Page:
NewZNew (Chandigarh) : Vaccination is one of the most powerful and cost effective health interventions in history and prevents 2 – 3 million deaths every year. With the exception of clean water, no other modality, not even antibiotics, has had such a major effect on mortality reduction.
The value of vaccination extends beyond providing just positive health outcomes; it supports socio-economic development through saving lives and saving money. Immunization is one of the most cost-effective public health investments to decrease poverty and prevent longer term economic and social costs.
The way we view vaccines and vaccines development requires a rethink, built on an appreciation of the value of prevention which in nearly all cases confers positive health economic benefits to society.
Saving Lives, Saving Money
Vaccines have been recognized as the single greatest promise of biomedicine: disease prevention. 5 Health is exceptionally valuable. It is better to prevent disease than allow avoidable human suffering, incur the costs of care and treatment, and suffer the economic consequences of lost work and lower productivity.
- The economic impact of repeated episodes of illness and long term disability is a major cause of underdevelopment in many countries today.
- The most convincing success of vaccination is the eradication of smallpox and near-elimination of polio:
- Over the ten year period leading up to 1977 vaccination programmes to prevent smallpox cost US $100 million, but it is estimated that its global eradication has resulted in annual savings of US $1.3 billion in treatment and prevention ever since.
- Once polio has been eradicated, savings on health costs worldwide are estimated to amount to US $1.5 billion each year.
- Another area of success has been measles vaccination, which resulted in a 71% drop in measles deaths worldwide between 2000 and 2011.
o In 1994, every dollar spent to purchase measles-containing vaccine saved $10.30 in direct medical costs and $3.20 in indirect societal costs.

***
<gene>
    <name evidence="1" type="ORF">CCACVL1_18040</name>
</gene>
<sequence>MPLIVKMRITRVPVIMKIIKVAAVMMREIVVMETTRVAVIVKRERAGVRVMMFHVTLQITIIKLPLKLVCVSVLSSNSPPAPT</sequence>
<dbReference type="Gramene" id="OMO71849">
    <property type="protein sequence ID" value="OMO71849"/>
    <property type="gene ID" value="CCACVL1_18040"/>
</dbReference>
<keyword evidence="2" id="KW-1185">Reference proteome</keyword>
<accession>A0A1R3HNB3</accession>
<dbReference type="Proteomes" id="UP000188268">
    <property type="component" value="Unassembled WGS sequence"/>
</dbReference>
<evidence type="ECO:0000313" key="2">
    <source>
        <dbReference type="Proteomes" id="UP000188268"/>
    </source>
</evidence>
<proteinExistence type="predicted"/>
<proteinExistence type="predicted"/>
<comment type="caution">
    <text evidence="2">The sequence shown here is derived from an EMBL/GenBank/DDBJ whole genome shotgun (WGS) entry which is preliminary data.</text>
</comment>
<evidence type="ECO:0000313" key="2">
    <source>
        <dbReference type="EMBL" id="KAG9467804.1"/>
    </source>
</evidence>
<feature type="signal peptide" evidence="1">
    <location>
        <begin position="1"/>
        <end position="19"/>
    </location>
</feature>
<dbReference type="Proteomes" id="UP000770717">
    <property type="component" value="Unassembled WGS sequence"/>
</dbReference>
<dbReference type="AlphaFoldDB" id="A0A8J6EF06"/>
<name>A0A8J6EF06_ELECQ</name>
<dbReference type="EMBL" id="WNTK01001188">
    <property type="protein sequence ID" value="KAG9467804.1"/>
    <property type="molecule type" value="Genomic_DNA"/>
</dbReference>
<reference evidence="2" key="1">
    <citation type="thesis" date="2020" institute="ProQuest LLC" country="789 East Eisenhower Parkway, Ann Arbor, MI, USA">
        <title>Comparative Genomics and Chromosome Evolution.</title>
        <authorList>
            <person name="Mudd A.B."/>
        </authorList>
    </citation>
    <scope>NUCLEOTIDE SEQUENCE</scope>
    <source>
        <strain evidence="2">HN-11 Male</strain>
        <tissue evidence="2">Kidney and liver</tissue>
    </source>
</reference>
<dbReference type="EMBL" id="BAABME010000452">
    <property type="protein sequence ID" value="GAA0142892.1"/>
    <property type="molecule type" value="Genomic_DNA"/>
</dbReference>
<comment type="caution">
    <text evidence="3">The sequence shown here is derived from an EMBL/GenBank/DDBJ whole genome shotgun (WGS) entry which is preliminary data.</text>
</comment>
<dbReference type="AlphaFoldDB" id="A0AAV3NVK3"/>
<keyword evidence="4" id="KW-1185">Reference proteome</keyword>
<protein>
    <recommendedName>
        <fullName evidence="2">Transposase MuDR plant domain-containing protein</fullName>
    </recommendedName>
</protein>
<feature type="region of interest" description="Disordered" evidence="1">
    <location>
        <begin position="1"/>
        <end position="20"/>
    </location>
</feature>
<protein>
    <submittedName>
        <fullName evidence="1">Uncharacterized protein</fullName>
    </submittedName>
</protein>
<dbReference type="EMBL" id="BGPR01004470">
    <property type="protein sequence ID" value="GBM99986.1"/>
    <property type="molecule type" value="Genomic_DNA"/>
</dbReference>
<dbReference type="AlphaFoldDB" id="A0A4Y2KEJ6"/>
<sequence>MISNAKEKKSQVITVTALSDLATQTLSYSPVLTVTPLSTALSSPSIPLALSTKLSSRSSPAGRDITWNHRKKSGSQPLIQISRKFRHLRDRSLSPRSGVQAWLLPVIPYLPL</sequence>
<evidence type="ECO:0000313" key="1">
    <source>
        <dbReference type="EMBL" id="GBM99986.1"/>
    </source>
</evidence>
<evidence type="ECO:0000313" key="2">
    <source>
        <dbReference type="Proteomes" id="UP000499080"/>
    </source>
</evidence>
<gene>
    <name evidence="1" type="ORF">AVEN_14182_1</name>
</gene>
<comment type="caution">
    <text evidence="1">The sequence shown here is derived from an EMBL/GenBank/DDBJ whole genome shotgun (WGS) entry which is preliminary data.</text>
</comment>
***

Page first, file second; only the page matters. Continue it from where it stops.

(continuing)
- Increasing the vaccine coverage rate in 72 of the poorest countries is projected to result in averting 6.4 million preventable deaths over a 10 year period. This increase in vaccine coverage is also projected to reduce healthcare cost by US $6.2 billion and US $145 billion in productivity loses.
By helping to keep children healthy, immunization can extend life expectancy and the time spent on productive activity – thereby contributing to poverty reduction.
- Beyond preventing more than 426 million cases of illness and averting 6.4 million deaths over the next ten years, immunizing children would hold major economic benefits for both families and governments.
- Expanding childhood immunization rates in the world’s 72 poorest countries over the next decade would result in an estimated US $151 billion in treatment and productivity savings.
- The ability to avert 6.4 million deaths by improving vaccine coverage has an estimated value of US $231 billion for those in at-risk countries.
Beyond these economic benefits, there is increasing evidence that suggests vaccination can improve physical, emotional, and cognitive development. Childhood vaccination has been linked with positive and long-term health benefits that translate into increased cognitive ability in ten year olds, which in turn is associated with higher earnings in adulthood.
Adult and Adolescent Vaccination
Amidst the current demographic trends, adult and adolescent vaccination offers a cost-effective solution to maintaining public health and helps the aging to be more active and productive.
- Seasonal influenza is a major economic burden. It can result in increased healthcare costs and workplace absences and reduced productivity. Studies from developed countries that suggest the total annual cost of influenza is between US $1 million to US $6 million per 100,000 population.
- Influenza vaccination may reduce the number of hospitalizations for pneumonia, influenza, bronchitis, or emphysema by 63%13 and reduce overall mortality by 75%.
- Human Papillomavirus (HPV), which causes cervical cancer – the third most common cancer in women, incidence rates vary from 1 to 50 per 100,000 females. In Belgium, health economic data has shown that screening for and vaccinating against HPV would prevent an additional 646 cases of cervical cancer over the lifetime of a 100,000 female cohort compared with screening alone.